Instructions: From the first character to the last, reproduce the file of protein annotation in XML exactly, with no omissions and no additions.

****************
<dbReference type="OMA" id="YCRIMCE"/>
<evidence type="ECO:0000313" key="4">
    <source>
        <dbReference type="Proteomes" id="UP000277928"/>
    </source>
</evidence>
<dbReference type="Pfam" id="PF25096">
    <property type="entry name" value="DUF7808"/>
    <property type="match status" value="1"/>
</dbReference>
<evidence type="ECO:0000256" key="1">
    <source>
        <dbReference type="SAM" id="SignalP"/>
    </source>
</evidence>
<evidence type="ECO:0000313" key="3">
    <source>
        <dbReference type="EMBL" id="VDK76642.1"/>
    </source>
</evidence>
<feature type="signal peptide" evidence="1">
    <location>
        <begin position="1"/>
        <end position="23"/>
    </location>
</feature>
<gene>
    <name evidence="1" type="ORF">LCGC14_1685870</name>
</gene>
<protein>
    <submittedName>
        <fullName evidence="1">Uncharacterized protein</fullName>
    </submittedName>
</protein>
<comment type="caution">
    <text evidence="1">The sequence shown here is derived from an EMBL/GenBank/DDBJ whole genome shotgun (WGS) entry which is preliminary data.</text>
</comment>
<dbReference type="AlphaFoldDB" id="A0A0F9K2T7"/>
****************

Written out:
<dbReference type="OMA" id="YCRIMCE"/>
<evidence type="ECO:0000313" key="4">
    <source>
        <dbReference type="Proteomes" id="UP000277928"/>
    </source>
</evidence>
<dbReference type="Pfam" id="PF25096">
    <property type="entry name" value="DUF7808"/>
    <property type="match status" value="1"/>
</dbReference>
<evidence type="ECO:0000256" key="1">
    <source>
        <dbReference type="SAM" id="SignalP"/>
    </source>
</evidence>
<evidence type="ECO:0000313" key="3">
    <source>
        <dbReference type="EMBL" id="VDK76642.1"/>
    </source>
</evidence>
<feature type="signal peptide" evidence="1">
    <location>
        <begin position="1"/>
        <end position="23"/>
    </location>
</feature>
<gene>
    <name evidence="1" type="ORF">LCGC14_1685870</name>
</gene>
<protein>
    <submittedName>
        <fullName evidence="1">Uncharacterized protein</fullName>
    </submittedName>
</protein>
<comment type="caution">
    <text evidence="1">The sequence shown here is derived from an EMBL/GenBank/DDBJ whole genome shotgun (WGS) entry which is preliminary data.</text>
</comment>
<dbReference type="AlphaFoldDB" id="A0A0F9K2T7"/>